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Police Selling Old Guns to Buy New Arsenals


At a Northridge gun shop, a blued-steel Colt .38-caliber revolver with a wood-grain grip is one of the shop's best bargains.

Priced at only $99, it is far cheaper than most new handguns--a similar model would cost about $340 new. And although it is used, the shop owner guarantees it has been well-maintained.

But the gun is on sale due to a controversial policy that has been harshly criticized by gun control advocates and some law enforcement agencies.

It is a "police trade," one of thousands of service revolvers originally purchased by law enforcement agencies for their officers, which the departments are now selling to gun dealers across the nation as they replace the .38-caliber special revolvers--standard police weapons for generations--with semiautomatics.

The motive often is simply money: Faced with the expense of rearming their officers with costlier new weapons, the departments are squeezing what reimbursement they can from the sale of their used pistols.

During the past five years, nearly 4,000 "police trades" were sold or traded by the Los Angeles County Sheriff's Department, the California Highway Patrol and the Burbank Police Department, according to a survey of the 10 largest law enforcement agencies serving Los Angeles County.

Another 2,000 to 3,000 guns are expected to be sold or traded in the next year by the Sheriff's Department as it completes the complicated task of updating its massive, aging arsenal.

The sale of aging firearms by law enforcement agencies has drawn criticism from gun control advocates and other police agencies who see it as a shortsighted measure that only increases the potential for gun violence on the streets. They compare it to police departments reselling guns confiscated from criminals, a once-common practice now abandoned by many departments.

"The police should be doing everything possible to lessen the number of guns on the street," said Jeff Muchnick, a spokesman for the Coalition to Stop Gun Violence, a Washington-based coalition of groups that want to ban the sale and manufacture of handguns and assault weapons.

Santa Monica Police Sgt. Gary Gallinot said his agency switched five years ago from old six-round service revolvers to 9-millimeter semiautomatic handguns. But rather than sell 175 old revolvers, the department has kept them in the Police Department armory.

"We just felt we didn't want to contribute to putting the weapons out on the marketplace," he said.

But gun dealers and police agencies that sell guns defend the policy, saying the proceeds from the sales are needed to modernize police arsenals. Besides, they say, the guns are sold to legitimate gun dealers who deal only with buyers who undergo state-required background checks.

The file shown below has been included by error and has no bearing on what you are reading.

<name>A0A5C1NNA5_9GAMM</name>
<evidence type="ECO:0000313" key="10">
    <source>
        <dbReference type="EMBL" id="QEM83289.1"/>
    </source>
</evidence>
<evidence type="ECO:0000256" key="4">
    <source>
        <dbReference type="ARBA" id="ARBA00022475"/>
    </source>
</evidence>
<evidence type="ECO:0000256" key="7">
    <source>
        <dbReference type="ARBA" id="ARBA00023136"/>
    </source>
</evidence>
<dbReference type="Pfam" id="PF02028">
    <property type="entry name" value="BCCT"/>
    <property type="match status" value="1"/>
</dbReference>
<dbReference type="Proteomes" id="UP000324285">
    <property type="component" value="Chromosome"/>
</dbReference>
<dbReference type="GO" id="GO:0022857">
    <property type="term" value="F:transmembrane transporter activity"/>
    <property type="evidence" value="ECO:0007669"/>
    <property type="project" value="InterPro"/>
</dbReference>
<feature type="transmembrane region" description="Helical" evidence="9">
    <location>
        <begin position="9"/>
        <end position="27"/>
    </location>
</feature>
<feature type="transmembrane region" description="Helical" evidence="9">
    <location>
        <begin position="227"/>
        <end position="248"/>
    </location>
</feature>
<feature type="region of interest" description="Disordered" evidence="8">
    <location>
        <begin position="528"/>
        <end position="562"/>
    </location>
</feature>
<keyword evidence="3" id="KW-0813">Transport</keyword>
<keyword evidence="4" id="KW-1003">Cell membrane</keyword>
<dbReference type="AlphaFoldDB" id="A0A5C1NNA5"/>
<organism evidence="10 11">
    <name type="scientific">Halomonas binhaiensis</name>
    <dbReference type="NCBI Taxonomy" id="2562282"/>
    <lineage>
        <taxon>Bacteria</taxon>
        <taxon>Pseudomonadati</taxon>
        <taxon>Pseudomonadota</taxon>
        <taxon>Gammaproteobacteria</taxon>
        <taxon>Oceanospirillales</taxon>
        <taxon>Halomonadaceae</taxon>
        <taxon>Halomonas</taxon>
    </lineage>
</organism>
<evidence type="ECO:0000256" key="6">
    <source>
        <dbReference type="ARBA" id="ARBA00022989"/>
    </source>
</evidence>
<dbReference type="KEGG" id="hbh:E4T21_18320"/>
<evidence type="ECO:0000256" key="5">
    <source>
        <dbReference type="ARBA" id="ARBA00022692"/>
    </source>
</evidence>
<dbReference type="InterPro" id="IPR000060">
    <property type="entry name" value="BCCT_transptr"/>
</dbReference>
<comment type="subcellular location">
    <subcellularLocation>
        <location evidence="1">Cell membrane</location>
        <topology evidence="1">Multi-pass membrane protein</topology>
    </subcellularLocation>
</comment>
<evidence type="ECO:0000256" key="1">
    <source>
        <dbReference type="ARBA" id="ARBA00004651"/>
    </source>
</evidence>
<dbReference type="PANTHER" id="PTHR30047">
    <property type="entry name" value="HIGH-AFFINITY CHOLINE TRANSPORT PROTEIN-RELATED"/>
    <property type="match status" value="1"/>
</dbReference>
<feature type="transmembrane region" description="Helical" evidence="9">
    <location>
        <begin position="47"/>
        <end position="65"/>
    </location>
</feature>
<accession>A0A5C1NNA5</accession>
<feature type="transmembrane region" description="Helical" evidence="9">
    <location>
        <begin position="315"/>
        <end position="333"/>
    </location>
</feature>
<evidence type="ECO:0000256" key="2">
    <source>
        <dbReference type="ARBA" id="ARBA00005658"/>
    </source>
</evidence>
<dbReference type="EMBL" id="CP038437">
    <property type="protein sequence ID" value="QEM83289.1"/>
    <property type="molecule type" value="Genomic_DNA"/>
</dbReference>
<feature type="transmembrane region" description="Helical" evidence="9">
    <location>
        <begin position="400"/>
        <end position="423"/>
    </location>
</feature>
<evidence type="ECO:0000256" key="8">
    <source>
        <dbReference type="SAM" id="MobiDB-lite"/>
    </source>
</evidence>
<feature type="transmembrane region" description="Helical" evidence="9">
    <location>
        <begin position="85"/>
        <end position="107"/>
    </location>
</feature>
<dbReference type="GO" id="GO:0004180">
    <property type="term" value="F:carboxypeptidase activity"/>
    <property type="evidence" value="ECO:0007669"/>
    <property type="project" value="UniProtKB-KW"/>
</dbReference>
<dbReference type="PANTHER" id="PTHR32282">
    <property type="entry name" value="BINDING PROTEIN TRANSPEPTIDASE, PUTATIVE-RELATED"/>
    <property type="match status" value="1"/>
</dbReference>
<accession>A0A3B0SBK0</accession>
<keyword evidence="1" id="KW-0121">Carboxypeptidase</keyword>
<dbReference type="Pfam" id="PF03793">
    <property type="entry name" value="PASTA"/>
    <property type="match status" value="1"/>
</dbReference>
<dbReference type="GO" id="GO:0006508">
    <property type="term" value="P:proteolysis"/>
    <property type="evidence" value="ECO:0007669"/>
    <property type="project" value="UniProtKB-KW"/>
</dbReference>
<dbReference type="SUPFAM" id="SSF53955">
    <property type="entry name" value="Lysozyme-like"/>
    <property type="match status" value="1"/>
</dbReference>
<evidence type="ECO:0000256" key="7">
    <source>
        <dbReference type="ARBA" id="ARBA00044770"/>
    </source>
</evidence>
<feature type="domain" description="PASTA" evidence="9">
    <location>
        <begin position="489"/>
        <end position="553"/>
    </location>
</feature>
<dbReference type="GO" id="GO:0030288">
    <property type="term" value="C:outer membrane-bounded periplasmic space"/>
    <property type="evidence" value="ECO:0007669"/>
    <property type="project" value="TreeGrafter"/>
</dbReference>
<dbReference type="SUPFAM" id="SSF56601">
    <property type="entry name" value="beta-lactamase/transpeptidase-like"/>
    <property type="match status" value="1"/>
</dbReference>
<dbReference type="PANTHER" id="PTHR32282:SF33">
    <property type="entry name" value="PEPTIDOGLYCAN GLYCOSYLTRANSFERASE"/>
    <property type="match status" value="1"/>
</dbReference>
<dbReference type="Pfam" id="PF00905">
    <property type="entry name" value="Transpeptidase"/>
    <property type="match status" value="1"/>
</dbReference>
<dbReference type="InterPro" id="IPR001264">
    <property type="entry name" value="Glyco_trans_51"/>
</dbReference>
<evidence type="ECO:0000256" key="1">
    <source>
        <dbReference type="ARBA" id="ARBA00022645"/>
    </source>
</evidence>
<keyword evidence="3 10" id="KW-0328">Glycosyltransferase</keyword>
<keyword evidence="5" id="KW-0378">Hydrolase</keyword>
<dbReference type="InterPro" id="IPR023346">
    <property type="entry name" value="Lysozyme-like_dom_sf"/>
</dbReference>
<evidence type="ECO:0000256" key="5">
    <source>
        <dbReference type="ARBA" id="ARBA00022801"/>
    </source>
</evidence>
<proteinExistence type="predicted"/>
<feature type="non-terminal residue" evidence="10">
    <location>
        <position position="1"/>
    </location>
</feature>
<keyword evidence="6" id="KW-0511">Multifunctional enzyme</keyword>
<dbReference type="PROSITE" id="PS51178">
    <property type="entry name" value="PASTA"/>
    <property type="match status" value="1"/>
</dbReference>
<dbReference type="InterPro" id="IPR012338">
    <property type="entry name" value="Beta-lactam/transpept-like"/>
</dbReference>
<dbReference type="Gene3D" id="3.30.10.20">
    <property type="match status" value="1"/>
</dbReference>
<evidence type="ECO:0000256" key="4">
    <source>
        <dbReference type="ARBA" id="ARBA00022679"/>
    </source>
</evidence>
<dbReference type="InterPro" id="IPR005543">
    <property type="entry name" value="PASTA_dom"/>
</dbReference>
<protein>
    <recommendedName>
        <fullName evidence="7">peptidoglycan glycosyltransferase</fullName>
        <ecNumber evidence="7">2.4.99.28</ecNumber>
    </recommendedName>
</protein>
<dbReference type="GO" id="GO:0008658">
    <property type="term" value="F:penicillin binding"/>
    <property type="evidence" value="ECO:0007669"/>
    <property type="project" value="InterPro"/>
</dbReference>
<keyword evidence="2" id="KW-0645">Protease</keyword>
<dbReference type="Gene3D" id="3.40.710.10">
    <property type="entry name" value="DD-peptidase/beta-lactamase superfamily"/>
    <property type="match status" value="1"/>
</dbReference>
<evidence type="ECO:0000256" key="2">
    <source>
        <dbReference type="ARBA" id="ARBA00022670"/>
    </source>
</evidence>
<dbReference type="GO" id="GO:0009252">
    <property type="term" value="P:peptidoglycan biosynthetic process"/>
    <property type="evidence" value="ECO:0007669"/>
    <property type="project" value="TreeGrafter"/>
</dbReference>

"Part of (the decision) was an economic concern to help offset the purchase of new weapons," said Sheriff's Lt. Jeff Spring, referring to the 2,000 handguns the department sold in 1988 to the Beretta U.S.A. Corp. for about $160,000. The proceeds from that sale were applied toward the purchase of about 7,000 new semiautomatics for $2.5 million.

He said some of the guns sold to Beretta were then resold to other police agencies. But an independent contractor who helped negotiate the exchange said he could not determine how many ended up in police holsters.

The Burbank Police Department seems to have avoided the controversy by selling 15 of its old Smith & Wesson revolvers to a gun dealer who guaranteed that they would be sold only to other law enforcement departments.

The question of what to do with the nation's aging police arsenal has sparked heated debate in cities nationwide as law enforcement agencies gradually convert from revolvers whose design has changed little since the 19th Century to the semiautomatics that became common in the military by World War I.

Last year, the Oakland City Council rejected a police plan to trade in 525 .357-magnum revolvers toward the purchase of 769 semiautomatics. In 1991, the Detroit City Council also turned down a police proposal to sell 8,482 .38-caliber Colt revolvers toward the purchase of more up-to-date 9-millimeter handguns.

For some police agencies in cities such as Pasadena, Inglewood and Long Beach, the question of what to do with the old guns has yet to arise because they have not made the switch or are just beginning the process.

The abandonment of revolvers started for many police agencies in the late 1980s as officers found themselves outgunned by criminals armed with semiautomatics, or even fully automatic weapons--submachine guns.

Semiautomatics fire more shots, faster--as many as 15 for some models--and can be reloaded easier in the high-stress atmosphere of a gunfight. Semiautos use pre-loaded magazines, box-like containers of cartridges that can simply be slammed into the butt of an empty pistol in a few seconds.

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